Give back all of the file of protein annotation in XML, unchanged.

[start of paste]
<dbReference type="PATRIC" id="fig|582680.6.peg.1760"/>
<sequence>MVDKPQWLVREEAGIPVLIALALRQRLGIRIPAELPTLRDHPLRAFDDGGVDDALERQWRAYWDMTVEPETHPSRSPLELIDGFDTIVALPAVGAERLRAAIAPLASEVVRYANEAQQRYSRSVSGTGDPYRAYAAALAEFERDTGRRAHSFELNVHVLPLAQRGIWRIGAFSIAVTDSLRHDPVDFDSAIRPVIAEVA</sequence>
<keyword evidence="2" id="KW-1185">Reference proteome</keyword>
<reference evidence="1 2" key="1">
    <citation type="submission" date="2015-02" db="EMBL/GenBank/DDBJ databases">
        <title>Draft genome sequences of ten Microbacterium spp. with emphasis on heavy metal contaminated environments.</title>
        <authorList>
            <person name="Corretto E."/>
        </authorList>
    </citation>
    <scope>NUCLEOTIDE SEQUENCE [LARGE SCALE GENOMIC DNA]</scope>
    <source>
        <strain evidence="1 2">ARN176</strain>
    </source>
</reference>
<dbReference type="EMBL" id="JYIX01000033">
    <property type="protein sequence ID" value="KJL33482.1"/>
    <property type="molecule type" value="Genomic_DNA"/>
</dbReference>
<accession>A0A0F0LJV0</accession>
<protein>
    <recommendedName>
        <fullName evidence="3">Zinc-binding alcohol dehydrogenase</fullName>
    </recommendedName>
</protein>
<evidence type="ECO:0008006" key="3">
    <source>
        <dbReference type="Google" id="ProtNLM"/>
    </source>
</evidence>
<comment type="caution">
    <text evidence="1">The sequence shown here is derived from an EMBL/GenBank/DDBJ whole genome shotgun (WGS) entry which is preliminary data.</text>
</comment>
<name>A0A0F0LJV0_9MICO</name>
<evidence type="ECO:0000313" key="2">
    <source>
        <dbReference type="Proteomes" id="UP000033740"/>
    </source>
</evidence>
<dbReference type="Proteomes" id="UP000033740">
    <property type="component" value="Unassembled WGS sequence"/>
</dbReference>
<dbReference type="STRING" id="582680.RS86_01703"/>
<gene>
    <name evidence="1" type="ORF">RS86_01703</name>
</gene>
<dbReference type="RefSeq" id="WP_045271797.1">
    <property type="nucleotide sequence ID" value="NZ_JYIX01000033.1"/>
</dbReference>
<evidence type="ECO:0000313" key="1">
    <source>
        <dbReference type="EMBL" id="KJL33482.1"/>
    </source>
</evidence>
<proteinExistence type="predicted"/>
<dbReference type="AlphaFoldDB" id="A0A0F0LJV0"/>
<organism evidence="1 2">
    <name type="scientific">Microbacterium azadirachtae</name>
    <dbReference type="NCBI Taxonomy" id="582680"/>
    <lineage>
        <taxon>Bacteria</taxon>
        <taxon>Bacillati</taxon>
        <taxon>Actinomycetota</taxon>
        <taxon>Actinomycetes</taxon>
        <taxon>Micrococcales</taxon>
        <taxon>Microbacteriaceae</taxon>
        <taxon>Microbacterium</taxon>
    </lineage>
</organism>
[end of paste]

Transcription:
<dbReference type="PATRIC" id="fig|582680.6.peg.1760"/>
<sequence>MVDKPQWLVREEAGIPVLIALALRQRLGIRIPAELPTLRDHPLRAFDDGGVDDALERQWRAYWDMTVEPETHPSRSPLELIDGFDTIVALPAVGAERLRAAIAPLASEVVRYANEAQQRYSRSVSGTGDPYRAYAAALAEFERDTGRRAHSFELNVHVLPLAQRGIWRIGAFSIAVTDSLRHDPVDFDSAIRPVIAEVA</sequence>
<keyword evidence="2" id="KW-1185">Reference proteome</keyword>
<reference evidence="1 2" key="1">
    <citation type="submission" date="2015-02" db="EMBL/GenBank/DDBJ databases">
        <title>Draft genome sequences of ten Microbacterium spp. with emphasis on heavy metal contaminated environments.</title>
        <authorList>
            <person name="Corretto E."/>
        </authorList>
    </citation>
    <scope>NUCLEOTIDE SEQUENCE [LARGE SCALE GENOMIC DNA]</scope>
    <source>
        <strain evidence="1 2">ARN176</strain>
    </source>
</reference>
<dbReference type="EMBL" id="JYIX01000033">
    <property type="protein sequence ID" value="KJL33482.1"/>
    <property type="molecule type" value="Genomic_DNA"/>
</dbReference>
<accession>A0A0F0LJV0</accession>
<protein>
    <recommendedName>
        <fullName evidence="3">Zinc-binding alcohol dehydrogenase</fullName>
    </recommendedName>
</protein>
<evidence type="ECO:0008006" key="3">
    <source>
        <dbReference type="Google" id="ProtNLM"/>
    </source>
</evidence>
<comment type="caution">
    <text evidence="1">The sequence shown here is derived from an EMBL/GenBank/DDBJ whole genome shotgun (WGS) entry which is preliminary data.</text>
</comment>
<name>A0A0F0LJV0_9MICO</name>
<evidence type="ECO:0000313" key="2">
    <source>
        <dbReference type="Proteomes" id="UP000033740"/>
    </source>
</evidence>
<dbReference type="Proteomes" id="UP000033740">
    <property type="component" value="Unassembled WGS sequence"/>
</dbReference>
<dbReference type="STRING" id="582680.RS86_01703"/>
<gene>
    <name evidence="1" type="ORF">RS86_01703</name>
</gene>
<dbReference type="RefSeq" id="WP_045271797.1">
    <property type="nucleotide sequence ID" value="NZ_JYIX01000033.1"/>
</dbReference>
<evidence type="ECO:0000313" key="1">
    <source>
        <dbReference type="EMBL" id="KJL33482.1"/>
    </source>
</evidence>
<proteinExistence type="predicted"/>
<dbReference type="AlphaFoldDB" id="A0A0F0LJV0"/>
<organism evidence="1 2">
    <name type="scientific">Microbacterium azadirachtae</name>
    <dbReference type="NCBI Taxonomy" id="582680"/>
    <lineage>
        <taxon>Bacteria</taxon>
        <taxon>Bacillati</taxon>
        <taxon>Actinomycetota</taxon>
        <taxon>Actinomycetes</taxon>
        <taxon>Micrococcales</taxon>
        <taxon>Microbacteriaceae</taxon>
        <taxon>Microbacterium</taxon>
    </lineage>
</organism>